Here’s a fun variation on air travel: you arrive at the airport with your toddler, struggle through security and manage to get everyone onto the plane in one piece, only to have the stewardess suggest that you drug your child with Baby Benadryl. When you refuse, she throws you off the plane. Or how about this: your kids, aged two and four, are acting up on the plane – fighting over the window shade, knocking over cups – so you start smacking them. Then you get drunk. When the plane lands, you are arrested and your kids are put in protective custody.
Both of these scenarios played out in the friendly skies in the past few weeks. While it is easy to have sympathy for the Baby Benadryl mother and harder to have sympathy for the drunk one, taken together the two stories provide a good snapshot of the experience of traveling with small children. In summary: everyone is annoyed, tensions run high, and sometimes you just want to get hammered.
Air travel has become so impossible that when kids get thrown into the mix, it leaves parents trying to deal with a situation that is unrealistic and hopeless (i.e. getting a toddler who has skipped his nap because he needed to be at the airport two hours before his flight to sit quietly for the duration of the trip). And then people yell at you, blaming parents – usually mothers – for mishandling a situation that is unmanageable. While the solution isn’t to get drunk and beat your kids, there have been plenty of times I’ve been on a plane with my one-and-a-half year old son Milo when I would have given anything for a couple of swigs of whiskey, or when I had to restrain myself from screaming “I WANT TO GET OFF THE PLANE TOO, BUT DO YOU SEE ME BASHING MY HEAD AGAINST THE WINDOW AND YELLING ‘OFF OFF OFF?’ WELL, DO YOU?”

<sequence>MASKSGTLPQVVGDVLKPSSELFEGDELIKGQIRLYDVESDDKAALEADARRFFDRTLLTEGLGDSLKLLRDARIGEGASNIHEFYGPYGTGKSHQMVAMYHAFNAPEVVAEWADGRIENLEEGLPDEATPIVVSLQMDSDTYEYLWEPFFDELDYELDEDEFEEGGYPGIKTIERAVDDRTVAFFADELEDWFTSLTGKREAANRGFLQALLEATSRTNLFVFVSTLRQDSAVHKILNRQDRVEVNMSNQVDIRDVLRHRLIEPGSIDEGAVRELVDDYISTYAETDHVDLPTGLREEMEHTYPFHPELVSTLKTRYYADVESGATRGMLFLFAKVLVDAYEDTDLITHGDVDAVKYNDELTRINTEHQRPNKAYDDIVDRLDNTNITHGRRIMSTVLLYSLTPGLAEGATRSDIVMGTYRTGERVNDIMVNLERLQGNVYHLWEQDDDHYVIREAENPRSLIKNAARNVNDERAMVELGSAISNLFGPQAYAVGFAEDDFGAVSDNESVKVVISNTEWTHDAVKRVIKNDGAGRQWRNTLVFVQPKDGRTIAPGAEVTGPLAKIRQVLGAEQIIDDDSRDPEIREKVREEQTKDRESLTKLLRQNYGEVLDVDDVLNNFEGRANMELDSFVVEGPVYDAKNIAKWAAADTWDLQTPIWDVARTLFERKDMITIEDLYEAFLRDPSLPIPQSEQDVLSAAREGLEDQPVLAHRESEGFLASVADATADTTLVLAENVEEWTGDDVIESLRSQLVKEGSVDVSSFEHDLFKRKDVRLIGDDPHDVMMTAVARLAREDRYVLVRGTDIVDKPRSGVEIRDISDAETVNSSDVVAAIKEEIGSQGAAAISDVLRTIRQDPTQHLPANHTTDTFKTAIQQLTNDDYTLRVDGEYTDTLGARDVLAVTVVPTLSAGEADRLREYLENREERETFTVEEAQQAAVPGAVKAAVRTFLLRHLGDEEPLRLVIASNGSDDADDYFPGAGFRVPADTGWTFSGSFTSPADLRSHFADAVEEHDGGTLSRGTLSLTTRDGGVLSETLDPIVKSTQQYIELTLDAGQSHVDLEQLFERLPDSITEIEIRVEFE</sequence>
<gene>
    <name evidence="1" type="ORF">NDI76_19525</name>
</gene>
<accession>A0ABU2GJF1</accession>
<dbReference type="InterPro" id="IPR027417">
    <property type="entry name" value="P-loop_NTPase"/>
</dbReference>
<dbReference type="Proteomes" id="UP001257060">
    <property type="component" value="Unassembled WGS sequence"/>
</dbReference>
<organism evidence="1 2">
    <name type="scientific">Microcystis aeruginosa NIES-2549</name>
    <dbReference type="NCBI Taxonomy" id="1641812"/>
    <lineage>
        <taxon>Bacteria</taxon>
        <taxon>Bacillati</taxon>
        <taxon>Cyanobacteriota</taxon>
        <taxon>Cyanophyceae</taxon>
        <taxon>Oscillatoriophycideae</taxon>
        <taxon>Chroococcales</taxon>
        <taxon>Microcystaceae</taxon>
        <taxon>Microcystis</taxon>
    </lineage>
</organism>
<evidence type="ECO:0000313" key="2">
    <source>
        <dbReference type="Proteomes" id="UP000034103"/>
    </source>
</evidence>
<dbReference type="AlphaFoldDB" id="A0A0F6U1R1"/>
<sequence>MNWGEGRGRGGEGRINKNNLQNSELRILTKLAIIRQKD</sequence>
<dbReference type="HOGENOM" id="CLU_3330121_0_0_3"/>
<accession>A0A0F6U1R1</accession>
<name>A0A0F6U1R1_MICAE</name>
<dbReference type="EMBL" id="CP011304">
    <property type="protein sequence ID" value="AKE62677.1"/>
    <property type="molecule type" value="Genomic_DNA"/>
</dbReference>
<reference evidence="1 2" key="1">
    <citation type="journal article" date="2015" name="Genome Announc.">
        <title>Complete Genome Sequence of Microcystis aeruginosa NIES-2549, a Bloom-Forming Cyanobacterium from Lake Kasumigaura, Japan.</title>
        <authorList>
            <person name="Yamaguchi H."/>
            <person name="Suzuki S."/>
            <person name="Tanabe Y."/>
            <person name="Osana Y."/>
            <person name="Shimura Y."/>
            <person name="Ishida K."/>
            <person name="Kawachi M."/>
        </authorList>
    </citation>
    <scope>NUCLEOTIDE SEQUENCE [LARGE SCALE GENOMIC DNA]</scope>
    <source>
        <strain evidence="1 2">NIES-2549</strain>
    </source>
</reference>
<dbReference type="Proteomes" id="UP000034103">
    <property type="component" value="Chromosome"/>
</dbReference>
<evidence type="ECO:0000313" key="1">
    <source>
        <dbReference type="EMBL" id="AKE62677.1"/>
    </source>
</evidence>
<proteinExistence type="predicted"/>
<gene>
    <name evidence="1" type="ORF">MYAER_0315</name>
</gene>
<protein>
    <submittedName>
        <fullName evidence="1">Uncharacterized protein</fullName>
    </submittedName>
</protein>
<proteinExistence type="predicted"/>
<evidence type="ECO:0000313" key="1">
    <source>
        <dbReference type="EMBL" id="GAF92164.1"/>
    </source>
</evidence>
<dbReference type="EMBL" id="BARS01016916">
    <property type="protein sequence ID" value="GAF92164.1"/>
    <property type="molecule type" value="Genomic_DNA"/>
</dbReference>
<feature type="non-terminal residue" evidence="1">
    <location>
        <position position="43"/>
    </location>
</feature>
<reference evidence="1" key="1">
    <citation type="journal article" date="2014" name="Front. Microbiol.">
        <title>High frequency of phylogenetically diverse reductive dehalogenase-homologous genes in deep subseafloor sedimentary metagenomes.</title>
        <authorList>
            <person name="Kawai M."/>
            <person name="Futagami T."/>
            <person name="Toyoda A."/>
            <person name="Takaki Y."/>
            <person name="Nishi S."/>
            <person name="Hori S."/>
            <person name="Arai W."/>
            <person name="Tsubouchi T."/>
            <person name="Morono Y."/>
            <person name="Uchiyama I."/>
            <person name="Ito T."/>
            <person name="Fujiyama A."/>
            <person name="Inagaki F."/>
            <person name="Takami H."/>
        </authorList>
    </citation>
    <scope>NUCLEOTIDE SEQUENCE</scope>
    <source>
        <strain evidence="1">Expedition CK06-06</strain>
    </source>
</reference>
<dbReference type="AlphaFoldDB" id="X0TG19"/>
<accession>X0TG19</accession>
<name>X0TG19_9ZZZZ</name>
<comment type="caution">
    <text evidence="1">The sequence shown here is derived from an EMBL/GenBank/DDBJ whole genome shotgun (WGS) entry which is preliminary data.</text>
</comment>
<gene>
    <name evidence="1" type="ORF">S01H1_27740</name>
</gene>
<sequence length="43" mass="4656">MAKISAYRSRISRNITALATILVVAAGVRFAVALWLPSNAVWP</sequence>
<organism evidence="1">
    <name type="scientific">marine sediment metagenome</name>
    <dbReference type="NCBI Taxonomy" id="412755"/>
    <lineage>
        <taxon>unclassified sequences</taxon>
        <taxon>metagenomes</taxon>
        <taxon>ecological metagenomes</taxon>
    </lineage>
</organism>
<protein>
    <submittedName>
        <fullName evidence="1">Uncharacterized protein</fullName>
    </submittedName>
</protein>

It’s almost as though the airline industry is working to make traveling with children as difficult as possible. I have traveled with my son almost every month since his birth, and each trip holds some new nadir of absurdity. When Milo was four months old, he wore shoes for the first time. They weren’t really even shoes, they were Robeez, which I’d put on his feet to prevent him from ripping his socks off and shoving them into his mouth. When we got to security I was informed that I needed to remove the shoes and put them through the x-ray machine. It was as if the people at security were conspiring to make it as unlikely as possible that the baby might sleep through the trip (which surely was in the best interest of not only me but everyone else in the entire airport) by not only requiring that I take apart the stroller and remove my own shoes while balancing a baby on my hip and simultaneously displaying my boarding pass and driver’s license, but also asking that I take shoes off of someone who wasn’t even able to walk yet.